cognitive

Neurocognitive problems are one of the most frequent and disabling symptoms associated with ME/CFS. In one investigation, 89% of patients reported memory/concentration problems, while in another large study memory/attention deficit problems were reported by approximately 90% of 2,073 consecutive patients. Crucially, patients often report that their cognitive problems can be made worse by physical or mental exertion. But do such self-reported anecdotes about cognitive symptoms also show up as measurable deficits on objective cognitive testing in a clinical setting?

Meta-analysis is a method of combining results from a range of studies to obtain an overall estimate of the “true” effect of a treatment. Researchers at the University of Adelaide, South Australia have now published (in Psychological Medicine) a meta-analysis of all relevant clinical trials examining cognitive functioning in people with ME/CFS, with the aim of identifying the pattern and magnitude of these deficits. Overall, they found a very mixed bag of 50 studies (made up of 1,577 patients and 1,487 controls) published between 1988 and 2008 from which, nevertheless, a clear and very revealing pattern emerged on detailed examination.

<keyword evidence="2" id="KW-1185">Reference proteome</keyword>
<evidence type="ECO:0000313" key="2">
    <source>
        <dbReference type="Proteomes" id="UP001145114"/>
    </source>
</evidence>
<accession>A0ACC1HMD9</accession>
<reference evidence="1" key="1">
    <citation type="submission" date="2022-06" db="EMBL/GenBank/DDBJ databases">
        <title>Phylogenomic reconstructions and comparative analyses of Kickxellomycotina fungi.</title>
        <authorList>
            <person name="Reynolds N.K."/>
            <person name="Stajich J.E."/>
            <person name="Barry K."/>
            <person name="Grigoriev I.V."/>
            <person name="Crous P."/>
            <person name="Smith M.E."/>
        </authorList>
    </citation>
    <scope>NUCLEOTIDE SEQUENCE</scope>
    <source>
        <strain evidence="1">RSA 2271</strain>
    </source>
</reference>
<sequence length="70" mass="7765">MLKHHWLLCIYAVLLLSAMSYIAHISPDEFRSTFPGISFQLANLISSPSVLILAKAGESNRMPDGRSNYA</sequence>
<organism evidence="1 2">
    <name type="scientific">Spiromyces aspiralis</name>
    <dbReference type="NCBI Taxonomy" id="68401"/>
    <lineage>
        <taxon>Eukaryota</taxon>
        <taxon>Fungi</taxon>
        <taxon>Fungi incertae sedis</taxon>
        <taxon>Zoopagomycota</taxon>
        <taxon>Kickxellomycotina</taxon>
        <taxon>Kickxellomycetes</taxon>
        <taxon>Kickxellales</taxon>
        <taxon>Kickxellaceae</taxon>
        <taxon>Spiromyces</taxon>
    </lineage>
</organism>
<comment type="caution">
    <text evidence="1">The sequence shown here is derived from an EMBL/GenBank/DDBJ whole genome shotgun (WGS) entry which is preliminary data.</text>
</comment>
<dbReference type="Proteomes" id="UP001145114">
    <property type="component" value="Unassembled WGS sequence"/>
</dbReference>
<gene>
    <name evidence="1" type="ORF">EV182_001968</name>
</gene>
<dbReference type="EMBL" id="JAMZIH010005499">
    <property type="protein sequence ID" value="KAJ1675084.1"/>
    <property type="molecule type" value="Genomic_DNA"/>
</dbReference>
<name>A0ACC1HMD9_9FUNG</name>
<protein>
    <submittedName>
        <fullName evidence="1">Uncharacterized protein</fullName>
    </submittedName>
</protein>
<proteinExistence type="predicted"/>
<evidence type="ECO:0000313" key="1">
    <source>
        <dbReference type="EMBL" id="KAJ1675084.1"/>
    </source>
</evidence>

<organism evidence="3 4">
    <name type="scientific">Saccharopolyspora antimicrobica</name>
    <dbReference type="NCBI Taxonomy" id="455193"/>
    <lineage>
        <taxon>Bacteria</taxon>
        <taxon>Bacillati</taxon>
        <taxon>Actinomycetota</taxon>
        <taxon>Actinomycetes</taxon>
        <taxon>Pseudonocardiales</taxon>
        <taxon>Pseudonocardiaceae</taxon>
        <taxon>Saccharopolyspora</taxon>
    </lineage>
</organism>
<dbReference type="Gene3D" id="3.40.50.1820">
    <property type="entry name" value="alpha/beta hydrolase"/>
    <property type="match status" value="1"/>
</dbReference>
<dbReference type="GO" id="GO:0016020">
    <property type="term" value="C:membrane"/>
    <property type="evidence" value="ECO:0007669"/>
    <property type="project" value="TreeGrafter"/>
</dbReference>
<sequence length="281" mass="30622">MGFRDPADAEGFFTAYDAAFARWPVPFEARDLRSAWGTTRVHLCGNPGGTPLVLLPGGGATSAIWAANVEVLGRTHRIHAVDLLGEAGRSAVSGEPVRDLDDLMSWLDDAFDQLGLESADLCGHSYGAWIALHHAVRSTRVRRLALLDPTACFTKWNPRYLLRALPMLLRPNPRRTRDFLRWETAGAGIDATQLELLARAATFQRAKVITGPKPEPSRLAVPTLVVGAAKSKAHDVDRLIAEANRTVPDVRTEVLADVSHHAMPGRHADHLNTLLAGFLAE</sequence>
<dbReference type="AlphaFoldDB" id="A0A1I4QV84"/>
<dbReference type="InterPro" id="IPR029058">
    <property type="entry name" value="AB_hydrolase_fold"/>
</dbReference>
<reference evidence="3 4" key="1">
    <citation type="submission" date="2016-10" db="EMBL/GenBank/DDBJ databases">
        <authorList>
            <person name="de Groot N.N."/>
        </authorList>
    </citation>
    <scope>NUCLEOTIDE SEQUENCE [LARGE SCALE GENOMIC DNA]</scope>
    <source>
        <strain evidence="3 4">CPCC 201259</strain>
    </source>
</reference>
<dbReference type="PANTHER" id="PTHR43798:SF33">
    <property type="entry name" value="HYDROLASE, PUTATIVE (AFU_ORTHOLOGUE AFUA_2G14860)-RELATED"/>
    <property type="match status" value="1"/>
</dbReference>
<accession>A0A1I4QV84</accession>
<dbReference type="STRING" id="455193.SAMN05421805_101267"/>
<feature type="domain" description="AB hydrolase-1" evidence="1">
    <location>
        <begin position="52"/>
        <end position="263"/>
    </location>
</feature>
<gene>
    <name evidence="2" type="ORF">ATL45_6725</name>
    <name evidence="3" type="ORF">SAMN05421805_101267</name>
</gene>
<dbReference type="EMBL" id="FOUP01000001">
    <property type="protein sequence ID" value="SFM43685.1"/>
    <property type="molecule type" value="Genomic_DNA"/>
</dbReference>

The most significant cognitive deficits (see Graph above) were found in “attention” (encompassing attention span and working memory), “memory” (examined from verbal and visual memory tests, mostly memory for word lists) and reaction time (assessed as responses to both simple and complex choice stimuli). These results were consistent with the memory and concentration problems that patients themselves complain about. In contrast, there were no apparent deficits on tests of “fine motor speed”, “vocabulary”, “reasoning” or “global functioning”, suggesting that the “higher order” cognitive abilities such as language, reasoning and intelligence remain unimpaired. Importantly, most studies that examined the impact of self-reported depression on cognitive functioning failed to find a relationship, indicating that depression was not responsible for most cognitive impairments.

The range of these studies and the clarity of the findings leave no doubt that people with ME/CFS have moderate to large impairments in simple and complex information processing speed, and in tasks requiring working memory over a sustained period of time. As the authors point out, the deficits in performance are around 0.5 to 1.0 standard deviations below that of healthy people, a fact which explains the significant impact cognitive problems have on patients’ day-to-day activities and quality of life.

Reference:  Cognitive functioning in chronic fatigue syndrome: a meta-analysis. Cockshell SJ, et al. Psychol Med 2010 Aug; 40(8): 1253-67.